All Together Now
With The X Factor in freefall and The Voice yet to produce a winner you could pick out of a police line-up, the TV karaoke contest is clearly in need of a shot in the arm.
The twist in All Together Now is that the hopefuls must perform before a panel of 100 – yes, one hundred – judges (even The Voice hasn’t been through that many) comprised of everything from tribute acts and cruise ship crooners to West End stars and an actual Spice Girl, Geri Horner.
‘The 100’ are all stacked on top of each other in cubes (‘like The Muppets’, noted Horner) and contestants win a point for everyone who stands up and joins in a bit of a sing-song. (And what do points make? Perhaps mindful of the less than stellar careers of recent talent show graduates, Horner explicitly states ‘we’re not promising the world’ – just £50k in cash.)
Given that the idea is to inspire a mass sing-along, the song choices – All Night Long, All That Jazz, etc – are all of the Now That’s What I Call Blindingly Obvious school favoured by The X Factor et al. Chrissy from Wigan did appear to buck the trend by belting out Nessun Dorma but, just as I was looking forward to hearing Ginger Spice’s messa di voce, it suddenly segued into Guns’n’Roses’ Paradise City – not a medley I recall Pavarotti ever attempting.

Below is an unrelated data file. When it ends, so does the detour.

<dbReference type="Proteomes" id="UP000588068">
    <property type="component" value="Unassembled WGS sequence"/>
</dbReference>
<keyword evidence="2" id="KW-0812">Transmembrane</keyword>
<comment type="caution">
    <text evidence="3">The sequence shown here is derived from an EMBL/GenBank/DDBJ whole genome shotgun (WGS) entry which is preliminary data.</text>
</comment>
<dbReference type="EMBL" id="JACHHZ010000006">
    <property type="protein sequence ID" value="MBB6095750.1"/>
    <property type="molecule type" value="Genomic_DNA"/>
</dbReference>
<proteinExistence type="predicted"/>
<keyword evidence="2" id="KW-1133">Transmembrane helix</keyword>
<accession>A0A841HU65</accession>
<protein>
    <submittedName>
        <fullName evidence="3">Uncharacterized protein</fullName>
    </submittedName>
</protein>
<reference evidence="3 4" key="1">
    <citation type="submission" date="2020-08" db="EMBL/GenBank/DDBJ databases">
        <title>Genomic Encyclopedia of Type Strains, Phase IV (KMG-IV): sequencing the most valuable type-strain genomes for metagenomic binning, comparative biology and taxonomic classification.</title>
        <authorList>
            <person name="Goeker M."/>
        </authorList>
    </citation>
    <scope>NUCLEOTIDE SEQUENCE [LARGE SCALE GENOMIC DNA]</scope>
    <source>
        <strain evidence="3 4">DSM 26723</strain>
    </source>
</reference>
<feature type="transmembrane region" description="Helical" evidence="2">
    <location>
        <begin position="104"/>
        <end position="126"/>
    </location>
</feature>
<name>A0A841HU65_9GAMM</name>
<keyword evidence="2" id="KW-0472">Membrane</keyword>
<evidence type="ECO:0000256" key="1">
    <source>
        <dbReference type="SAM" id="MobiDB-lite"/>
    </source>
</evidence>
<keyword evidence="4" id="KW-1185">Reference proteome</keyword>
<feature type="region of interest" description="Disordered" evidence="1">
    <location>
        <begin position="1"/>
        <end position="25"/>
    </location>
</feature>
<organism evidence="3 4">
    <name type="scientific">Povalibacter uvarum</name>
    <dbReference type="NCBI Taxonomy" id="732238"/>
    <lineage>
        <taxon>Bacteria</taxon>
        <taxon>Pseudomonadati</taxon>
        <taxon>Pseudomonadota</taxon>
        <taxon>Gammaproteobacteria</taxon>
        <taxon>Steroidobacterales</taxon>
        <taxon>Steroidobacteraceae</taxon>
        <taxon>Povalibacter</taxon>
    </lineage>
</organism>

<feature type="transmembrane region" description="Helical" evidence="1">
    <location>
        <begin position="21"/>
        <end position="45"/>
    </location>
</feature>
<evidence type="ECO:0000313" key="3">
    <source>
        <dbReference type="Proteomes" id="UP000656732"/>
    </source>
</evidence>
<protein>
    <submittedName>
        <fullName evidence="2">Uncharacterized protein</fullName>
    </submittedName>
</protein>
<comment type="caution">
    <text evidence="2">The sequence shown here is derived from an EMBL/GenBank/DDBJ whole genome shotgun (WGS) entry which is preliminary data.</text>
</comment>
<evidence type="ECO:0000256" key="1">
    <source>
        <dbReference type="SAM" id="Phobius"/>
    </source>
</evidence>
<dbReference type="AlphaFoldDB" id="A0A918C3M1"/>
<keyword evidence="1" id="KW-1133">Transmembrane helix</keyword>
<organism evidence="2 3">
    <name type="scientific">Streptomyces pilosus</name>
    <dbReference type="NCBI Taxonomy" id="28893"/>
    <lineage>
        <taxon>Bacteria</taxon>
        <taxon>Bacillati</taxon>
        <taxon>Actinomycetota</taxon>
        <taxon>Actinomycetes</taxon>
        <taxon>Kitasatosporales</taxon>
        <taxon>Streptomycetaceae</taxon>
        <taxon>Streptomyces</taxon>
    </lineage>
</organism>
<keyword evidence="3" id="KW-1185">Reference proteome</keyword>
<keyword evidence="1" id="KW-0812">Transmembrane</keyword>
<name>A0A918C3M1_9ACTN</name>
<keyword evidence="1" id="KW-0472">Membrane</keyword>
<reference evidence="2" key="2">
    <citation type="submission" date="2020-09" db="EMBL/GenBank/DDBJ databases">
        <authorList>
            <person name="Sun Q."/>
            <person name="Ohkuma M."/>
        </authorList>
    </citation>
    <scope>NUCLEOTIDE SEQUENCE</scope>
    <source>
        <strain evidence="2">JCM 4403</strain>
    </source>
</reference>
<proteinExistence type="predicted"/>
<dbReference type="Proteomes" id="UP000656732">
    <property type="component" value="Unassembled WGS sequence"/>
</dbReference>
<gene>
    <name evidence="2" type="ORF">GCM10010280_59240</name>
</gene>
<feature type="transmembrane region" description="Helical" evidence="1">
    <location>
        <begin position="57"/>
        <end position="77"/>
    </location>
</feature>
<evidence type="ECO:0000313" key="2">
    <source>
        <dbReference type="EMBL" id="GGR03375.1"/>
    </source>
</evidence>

The stars of the first episode were funny and likeable XL girl group The Sundaes and Michael, whose introduction as a ‘busker from Hartlepool’ set my Sheeran warning antenna twitching, but who instead delivered a barnstorming version of Proud Mary. He was the last act of the night, and the first to score a full house. Coincidence? I doubt it.
I’m not entirely convinced the format has legs, but the show does have an ace up its sleeve in the form of host Rob Beckett, who does a fine job of undercutting the general air of jazz-hands showbiz cheesiness. If All Night Long is going to find a new Saturday night star, it’s probably him.
Scandinavians are famously the world’s happiest people – except on TV. But it’s not all Nordic noir: for a welcome blast of ‘Scandi light’, check out this sparky Danish comedy-drama – the fourth series of which has just landed on Netflix – about an unconventional teacher navigating everyday problems of work and family, without a body bag or frozen corpse in sight. The scripts are razor sharp, Mille Dinesen lights up the screen in the title role – and even the weather’s nice.
Two Doors Down
The Scottish suburban sitcom – in which kindly Arabella Weir and Alex Norton find their hospitality routinely abused by their dreadful neighbours – kicked off its third run with an eventful Burns supper, highlights of which included a giant haggis and the reveal of Beth and Eric’s redecorated downstairs toilet. As ever, Doon Makichan’s grasping social climber Cathy threatened to poison the well of good cheer, until everyone was brought to together by the healing power of The Proclaimers. An understated treat.
Published in Waitrose Weekend, February 1, 2018
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